2 United States Declaration of Independence.
3 Tuckness, Alex | Human Rights « The Stanford Encyclopedia of Philosophy ( Edward N. Zalta) | First published Fri Feb 7, 2003; substantive revision Tue Aug 24, 2010 | Accessed 20120501 @ http://plato.stanford.edu/entries/rights-human/.
4 Rand, Ayn | Capitalism: The Unknown Ideal | Signet (New York, New York, USA) | 1967 (Page 374).
5 International Student and Scholar Services | Handbook 10, What Americans Are Like (Online) | University of Pennsylvania | Last updated : 04/05/2012 | Accessed 20120501 @ http://www.upenn.edu/oip/isss/handbook/like.
6 Jonescu, Daren | On Restoring American Individualism (Online) | American Thinker (Blog) | 20120331 | Accessed 20120501 @ http://www.americanthinker.com/2012/03/
7 Fischer, Claude S. | American Individualism – Really? (Online) | MADE IN AMERICA (Blog) | 20100419 | Accessed 20120501 @ http://madeinamericathebook.wordpress.com/2010/04/19/.
8 — | ACOG President Martin Applauds President Obama and Secretary Sebelius on Ensuring Women’s Access to Contraceptive Coverage (News release) | American Congress of Obstetricians and Gynecologists | 20120207 | Accessed 20120521 @
9 AMWA | Position Paper on Principals of Reproductive Health | American Medical Women’s Association | No date | Accessed 20120520 @ http://www.amwa-doc.org/cms_files/original/Reproductive_Health1.pdf.
10 ANA | ANA Supports Obama’s Compromise on Women’s Preventive Health, American Nurses Association Statement (Online) | 20120213 | Accessed 20120221 @ http://nursingworld.org/HomepageCategory/NursingInsider/Archive_1/2012-NI/Feb-2012-NI/Womens-Preventive-Health-Services-Rule.html.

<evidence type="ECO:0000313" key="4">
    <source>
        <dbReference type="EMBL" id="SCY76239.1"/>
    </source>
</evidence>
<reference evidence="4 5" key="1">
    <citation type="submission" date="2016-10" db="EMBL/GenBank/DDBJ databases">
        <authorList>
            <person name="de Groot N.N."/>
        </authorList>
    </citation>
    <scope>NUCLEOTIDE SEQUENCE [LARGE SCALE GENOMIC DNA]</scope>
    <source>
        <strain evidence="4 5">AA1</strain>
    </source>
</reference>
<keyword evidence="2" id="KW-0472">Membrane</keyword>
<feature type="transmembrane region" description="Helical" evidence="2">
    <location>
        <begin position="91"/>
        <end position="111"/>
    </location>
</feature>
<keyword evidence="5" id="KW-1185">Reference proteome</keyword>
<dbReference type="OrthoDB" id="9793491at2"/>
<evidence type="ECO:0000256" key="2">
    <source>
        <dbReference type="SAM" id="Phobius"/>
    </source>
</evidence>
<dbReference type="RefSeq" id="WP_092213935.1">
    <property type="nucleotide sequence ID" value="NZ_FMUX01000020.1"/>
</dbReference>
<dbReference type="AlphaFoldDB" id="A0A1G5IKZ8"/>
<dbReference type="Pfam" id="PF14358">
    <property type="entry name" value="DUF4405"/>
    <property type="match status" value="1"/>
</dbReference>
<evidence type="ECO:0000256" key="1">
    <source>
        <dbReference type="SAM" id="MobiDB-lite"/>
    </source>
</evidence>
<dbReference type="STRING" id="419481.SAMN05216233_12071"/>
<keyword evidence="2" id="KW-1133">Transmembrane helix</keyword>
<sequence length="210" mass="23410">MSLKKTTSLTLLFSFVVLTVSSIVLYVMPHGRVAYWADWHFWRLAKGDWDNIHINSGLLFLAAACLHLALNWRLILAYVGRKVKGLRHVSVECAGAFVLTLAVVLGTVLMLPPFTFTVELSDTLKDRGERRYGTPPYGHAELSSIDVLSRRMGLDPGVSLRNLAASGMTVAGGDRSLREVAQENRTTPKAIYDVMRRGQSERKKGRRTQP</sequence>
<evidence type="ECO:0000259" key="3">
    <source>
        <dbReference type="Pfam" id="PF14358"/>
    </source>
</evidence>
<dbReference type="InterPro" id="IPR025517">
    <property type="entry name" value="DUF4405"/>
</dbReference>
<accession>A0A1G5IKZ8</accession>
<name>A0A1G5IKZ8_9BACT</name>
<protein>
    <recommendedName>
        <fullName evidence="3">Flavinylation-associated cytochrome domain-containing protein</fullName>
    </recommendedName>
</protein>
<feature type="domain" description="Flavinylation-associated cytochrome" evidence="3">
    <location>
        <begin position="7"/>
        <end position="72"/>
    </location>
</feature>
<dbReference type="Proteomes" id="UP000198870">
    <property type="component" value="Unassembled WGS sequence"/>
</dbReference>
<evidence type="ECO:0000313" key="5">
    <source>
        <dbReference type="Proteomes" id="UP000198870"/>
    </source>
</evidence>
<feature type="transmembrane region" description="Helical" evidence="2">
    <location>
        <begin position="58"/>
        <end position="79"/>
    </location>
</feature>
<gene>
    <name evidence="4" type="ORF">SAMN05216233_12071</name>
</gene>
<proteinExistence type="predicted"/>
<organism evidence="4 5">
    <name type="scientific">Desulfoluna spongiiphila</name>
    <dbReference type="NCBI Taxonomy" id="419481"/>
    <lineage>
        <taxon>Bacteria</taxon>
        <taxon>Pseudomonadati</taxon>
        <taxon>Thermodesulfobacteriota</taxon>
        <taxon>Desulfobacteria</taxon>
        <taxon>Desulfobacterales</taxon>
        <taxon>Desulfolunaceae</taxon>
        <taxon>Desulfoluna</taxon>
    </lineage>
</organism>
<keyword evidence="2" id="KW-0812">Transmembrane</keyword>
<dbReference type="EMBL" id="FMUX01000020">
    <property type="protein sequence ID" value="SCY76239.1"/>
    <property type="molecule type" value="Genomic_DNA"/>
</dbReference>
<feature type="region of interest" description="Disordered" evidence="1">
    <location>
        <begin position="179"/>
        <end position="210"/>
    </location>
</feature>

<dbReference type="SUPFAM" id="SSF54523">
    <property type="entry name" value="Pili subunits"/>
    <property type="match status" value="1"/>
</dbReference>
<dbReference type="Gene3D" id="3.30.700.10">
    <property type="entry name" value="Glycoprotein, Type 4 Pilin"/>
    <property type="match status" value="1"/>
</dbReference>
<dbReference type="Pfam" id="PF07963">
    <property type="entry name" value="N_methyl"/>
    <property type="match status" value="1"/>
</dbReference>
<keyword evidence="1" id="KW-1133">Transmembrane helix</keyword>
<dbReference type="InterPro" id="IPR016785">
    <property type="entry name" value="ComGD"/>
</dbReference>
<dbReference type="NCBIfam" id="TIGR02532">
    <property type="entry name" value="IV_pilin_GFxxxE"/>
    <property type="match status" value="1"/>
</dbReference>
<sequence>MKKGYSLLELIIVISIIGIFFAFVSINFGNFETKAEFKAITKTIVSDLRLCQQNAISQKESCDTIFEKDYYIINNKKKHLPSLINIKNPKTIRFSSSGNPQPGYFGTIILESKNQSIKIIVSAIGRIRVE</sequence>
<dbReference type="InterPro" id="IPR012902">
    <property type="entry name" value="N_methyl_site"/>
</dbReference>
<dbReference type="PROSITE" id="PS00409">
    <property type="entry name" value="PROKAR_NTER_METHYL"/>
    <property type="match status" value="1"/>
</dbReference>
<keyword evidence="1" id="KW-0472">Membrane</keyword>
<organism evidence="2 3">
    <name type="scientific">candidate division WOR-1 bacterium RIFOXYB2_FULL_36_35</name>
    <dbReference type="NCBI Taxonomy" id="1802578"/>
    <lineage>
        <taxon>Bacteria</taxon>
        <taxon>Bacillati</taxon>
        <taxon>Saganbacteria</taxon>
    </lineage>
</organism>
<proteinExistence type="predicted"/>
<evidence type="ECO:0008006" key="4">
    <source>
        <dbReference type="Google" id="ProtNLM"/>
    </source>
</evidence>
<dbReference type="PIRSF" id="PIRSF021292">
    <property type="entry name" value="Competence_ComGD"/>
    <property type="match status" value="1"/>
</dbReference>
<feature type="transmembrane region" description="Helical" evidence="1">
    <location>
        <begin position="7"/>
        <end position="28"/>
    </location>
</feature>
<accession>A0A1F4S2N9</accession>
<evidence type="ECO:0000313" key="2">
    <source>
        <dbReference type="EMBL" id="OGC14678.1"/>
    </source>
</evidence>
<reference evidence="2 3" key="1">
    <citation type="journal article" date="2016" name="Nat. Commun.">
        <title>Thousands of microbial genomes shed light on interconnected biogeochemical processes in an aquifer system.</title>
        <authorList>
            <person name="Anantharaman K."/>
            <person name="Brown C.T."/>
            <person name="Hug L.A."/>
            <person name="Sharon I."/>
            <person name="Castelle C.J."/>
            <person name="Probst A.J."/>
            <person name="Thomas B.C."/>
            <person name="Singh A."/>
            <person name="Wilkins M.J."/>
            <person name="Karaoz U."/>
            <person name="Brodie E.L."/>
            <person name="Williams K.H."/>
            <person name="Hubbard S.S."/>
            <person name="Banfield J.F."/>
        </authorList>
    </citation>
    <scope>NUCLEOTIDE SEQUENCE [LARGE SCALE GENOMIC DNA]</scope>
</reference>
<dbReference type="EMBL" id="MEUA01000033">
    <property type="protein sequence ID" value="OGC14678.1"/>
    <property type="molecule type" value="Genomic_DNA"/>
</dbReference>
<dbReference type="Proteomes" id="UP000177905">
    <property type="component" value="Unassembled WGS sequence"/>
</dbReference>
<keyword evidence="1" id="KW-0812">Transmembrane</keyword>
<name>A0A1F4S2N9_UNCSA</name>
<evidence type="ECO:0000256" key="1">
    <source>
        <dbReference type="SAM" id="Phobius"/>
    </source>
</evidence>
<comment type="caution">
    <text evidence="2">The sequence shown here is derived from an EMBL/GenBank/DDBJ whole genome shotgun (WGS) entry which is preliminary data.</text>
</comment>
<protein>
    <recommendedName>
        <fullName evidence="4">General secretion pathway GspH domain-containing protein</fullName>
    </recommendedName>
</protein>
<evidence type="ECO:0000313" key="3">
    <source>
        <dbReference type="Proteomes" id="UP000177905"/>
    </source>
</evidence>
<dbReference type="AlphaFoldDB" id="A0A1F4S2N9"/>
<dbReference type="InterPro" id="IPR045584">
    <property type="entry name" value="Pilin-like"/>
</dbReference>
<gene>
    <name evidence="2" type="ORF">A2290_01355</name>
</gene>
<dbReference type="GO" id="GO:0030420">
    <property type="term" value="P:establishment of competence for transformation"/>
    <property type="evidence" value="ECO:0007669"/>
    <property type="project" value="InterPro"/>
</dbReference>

11 Campbell, K. P. | Contraceptive use (Counseling and Preventive Interventions) (Online) | National Business Group on Health | Updated 20110131 | Accessed 20120521 @ http://www.businessgrouphealth.org/preventive/topics/contraceptive.cfm.
12 Sealey, Geraldine | Erections Get Insurance; Why Not the Pill? (Online) | ABC News | 20020619 | Accessed 20120521 @ http://abcnews.go.com/US/story?id=91538#.T7neEIHpaAk.
13 Alderman, Lesley | For Common Male Problem, Hope Beyond a Pill | The New York Times | August 28, 2009 | Accessed 20120521 @ http://www.nytimes.com/2009/08/29/health/29patient.html?_r=1&ref=health.
14 Committee on Preventive Services for Women | Clinical Preventive Services for Women: Closing the Gaps | IOM (Institute of Medicine), The National Academies Press; Washington, DC | 2011.